Overdose deaths rose 17 percent in Kentucky and 31 percent in Jefferson County in 2015, according to a new report from the Kentucky Office of Drug Control policy.
The state agency under the Kentucky Justice and Public Safety Cabinet reported that 1,248 overdose fatalities occurred in the state last year, a significant increase of 17 percent from 2014 — a year that saw an increase of 7 percent from 2013.
Twenty-eight percent of these deaths were attributed to the use heroin, while 34 percent were attributed to fentanyl — another opioid that is much more powerful than heroin — being taken alone or in combination with heroin. Prescription opioid painkillers oxycodone and hydrocodone — once the greatest cause of overdose deaths in Kentucky — were detected in 23 and 21 percent of such deaths, respectively.
Jefferson County has the most overdose deaths of any county and also saw the largest increase in 2015. Last year, 268 people died from an overdose, a 31 percent increase from 2014. Nearly half of those deaths were related to heroin — also a 31 percent increase from last year — while 39 deaths were fentanyl related and 17 were related to combining fentanyl and heroin.
As for overdose deaths per capita over the last four years, northern and eastern Kentucky remain the most afflicted regions of the state, with many counties having a death rate per 100,000 residents of well over 39. Leslie County in eastern Kentucky had the highest overdose death rate of 69, while Kenton, Campbell and Gallatin counties in northern Kentucky each exceeded 46. Kenton County’s overdose deaths leaped by 58 percent in 2015 and witnessed the largest number of deaths related to fentanyl and that drug in combination with heroin.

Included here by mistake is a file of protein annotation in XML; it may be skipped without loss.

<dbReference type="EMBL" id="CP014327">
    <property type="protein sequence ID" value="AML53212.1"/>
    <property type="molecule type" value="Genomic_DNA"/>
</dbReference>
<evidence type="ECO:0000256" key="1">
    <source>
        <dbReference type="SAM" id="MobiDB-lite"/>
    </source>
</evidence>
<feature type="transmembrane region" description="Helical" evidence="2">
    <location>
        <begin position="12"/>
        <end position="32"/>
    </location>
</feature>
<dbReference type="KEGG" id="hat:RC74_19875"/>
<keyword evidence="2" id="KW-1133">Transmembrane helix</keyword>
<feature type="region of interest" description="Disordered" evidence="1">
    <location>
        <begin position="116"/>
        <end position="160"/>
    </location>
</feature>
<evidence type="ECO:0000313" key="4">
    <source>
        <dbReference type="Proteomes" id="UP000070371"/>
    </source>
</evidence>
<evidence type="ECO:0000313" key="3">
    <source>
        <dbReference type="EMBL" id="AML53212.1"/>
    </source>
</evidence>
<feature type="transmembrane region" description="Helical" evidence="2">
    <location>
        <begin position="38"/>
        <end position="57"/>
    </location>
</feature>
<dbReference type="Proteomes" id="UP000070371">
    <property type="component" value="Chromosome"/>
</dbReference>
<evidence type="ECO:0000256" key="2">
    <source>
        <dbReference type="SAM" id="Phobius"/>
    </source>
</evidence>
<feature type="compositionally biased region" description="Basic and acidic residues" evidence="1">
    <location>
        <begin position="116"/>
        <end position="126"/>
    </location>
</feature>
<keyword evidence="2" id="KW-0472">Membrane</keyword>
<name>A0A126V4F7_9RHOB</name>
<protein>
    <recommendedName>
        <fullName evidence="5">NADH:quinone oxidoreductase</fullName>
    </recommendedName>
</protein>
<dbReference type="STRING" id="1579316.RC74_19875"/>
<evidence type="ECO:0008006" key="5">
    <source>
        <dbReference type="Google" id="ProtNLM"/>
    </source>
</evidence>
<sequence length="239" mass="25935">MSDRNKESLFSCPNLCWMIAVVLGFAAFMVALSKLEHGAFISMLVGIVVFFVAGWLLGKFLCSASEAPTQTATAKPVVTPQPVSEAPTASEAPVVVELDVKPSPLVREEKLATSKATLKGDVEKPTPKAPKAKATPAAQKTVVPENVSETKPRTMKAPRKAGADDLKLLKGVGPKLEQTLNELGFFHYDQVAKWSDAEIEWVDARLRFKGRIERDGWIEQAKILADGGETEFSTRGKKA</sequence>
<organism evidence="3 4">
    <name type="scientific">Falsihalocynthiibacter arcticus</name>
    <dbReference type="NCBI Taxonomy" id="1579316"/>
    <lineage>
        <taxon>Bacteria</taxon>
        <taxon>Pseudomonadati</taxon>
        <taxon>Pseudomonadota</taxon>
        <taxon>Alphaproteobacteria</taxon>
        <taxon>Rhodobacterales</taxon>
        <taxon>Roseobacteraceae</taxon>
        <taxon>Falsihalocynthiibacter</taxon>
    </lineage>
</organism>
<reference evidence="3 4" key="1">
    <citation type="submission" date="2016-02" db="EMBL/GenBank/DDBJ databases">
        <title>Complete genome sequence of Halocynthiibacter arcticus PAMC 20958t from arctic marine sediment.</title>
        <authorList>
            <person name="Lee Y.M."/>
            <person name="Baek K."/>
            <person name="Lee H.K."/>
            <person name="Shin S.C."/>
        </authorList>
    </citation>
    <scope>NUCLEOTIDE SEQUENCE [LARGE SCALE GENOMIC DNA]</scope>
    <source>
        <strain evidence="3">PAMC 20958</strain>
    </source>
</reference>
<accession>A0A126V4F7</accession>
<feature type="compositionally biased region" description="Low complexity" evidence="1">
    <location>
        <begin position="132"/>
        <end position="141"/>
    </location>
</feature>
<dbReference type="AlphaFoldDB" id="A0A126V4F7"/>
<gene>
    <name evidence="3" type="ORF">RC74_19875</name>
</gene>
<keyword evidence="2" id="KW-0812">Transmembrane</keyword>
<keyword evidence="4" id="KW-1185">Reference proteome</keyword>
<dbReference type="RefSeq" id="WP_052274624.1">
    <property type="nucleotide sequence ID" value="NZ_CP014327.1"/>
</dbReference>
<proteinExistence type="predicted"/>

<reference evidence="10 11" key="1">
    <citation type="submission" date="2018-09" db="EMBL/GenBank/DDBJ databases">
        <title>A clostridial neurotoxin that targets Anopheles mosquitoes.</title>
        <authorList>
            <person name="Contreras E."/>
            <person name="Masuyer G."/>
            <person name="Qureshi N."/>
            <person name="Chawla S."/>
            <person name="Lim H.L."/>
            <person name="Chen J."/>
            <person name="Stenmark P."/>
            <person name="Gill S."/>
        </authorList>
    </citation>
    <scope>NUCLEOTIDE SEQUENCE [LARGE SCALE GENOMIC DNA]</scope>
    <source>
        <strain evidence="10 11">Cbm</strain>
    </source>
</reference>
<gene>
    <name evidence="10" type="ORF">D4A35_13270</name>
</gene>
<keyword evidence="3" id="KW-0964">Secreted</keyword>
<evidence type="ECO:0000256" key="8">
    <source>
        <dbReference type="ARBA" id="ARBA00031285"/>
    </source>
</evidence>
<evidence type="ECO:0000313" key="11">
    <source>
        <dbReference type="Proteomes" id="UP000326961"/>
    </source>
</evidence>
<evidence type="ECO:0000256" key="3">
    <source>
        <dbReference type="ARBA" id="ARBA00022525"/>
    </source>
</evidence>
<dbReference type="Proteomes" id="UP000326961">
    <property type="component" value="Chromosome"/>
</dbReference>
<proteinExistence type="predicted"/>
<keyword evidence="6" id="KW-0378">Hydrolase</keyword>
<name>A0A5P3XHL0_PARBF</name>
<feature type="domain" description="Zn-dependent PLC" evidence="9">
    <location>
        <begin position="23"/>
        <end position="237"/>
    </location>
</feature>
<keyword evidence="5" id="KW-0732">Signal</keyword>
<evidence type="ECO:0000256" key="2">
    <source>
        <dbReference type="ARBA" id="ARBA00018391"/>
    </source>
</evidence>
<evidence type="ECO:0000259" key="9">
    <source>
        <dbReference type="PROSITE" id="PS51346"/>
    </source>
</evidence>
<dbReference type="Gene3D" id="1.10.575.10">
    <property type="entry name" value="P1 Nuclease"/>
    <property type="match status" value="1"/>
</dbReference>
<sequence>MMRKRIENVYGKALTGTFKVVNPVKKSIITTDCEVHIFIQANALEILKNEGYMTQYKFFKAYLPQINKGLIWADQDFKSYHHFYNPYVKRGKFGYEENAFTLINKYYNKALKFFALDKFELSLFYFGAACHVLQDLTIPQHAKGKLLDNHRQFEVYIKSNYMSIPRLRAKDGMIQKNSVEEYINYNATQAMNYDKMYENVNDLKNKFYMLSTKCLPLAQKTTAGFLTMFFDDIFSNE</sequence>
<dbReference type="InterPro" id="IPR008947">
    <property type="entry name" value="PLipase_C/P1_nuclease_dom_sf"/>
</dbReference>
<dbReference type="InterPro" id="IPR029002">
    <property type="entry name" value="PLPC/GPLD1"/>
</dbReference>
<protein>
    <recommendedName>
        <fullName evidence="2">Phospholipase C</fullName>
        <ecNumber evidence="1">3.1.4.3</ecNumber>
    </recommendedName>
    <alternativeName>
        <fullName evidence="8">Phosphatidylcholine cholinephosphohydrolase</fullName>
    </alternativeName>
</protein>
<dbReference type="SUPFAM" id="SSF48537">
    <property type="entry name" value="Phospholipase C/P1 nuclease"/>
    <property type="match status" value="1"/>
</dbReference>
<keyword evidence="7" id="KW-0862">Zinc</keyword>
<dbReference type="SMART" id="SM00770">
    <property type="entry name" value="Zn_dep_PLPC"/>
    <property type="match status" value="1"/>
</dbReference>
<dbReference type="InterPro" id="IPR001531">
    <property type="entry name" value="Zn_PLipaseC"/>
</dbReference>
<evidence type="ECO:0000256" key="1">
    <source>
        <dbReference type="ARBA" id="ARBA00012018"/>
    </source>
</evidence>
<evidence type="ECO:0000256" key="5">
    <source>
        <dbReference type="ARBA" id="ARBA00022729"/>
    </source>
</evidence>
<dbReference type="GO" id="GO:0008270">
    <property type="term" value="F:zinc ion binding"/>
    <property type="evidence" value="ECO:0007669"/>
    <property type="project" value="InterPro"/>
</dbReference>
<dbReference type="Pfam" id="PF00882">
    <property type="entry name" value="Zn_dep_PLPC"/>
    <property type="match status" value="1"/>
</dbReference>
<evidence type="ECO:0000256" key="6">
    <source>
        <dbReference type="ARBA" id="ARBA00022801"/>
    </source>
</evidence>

While the new report shows a significant increase in heroin-related overdose deaths in Louisville during 2015, the Metro Department of Public Health and Wellness recently indicated that such deaths are far outpacing last years’ totals, citing heroin increasingly being mixed with fentanyl as one of the main causes. Louisville Emergency Medical Services personnel have had to administer the opioid overdose antidote naloxone to 832 patients through the first five months of 2016 — three times higher than the total at this point last year and nearly equal to that of all of 2015.
“The introduction of illicit fentanyl into the heroin trade is producing devastating results,” stated Van Ingram, director of the Office of Drug Control Policy, in a press release. “Whether it’s manufactured to resemble heroin or a prescription pill, the cartels have made an already dangerous situation worse.”
The Kentucky General Assembly passed legislation last year to increase penalties for drug traffickers, as well as to offer naloxone at pharmacies without a prescription and allow local health departments to operate a syringe exchange. This year the legislature passed a budget that increased funding for anti-drug measures by $10 million over the next two years.
“We all know someone who has suffered under this scourge, and today’s report is another troubling reminder that the complex problem of drug abuse demands a multi-faceted approach,” stated Kentucky Justice Secretary John Tilley. “We must remain focused and proactive and continue to build on these efforts.”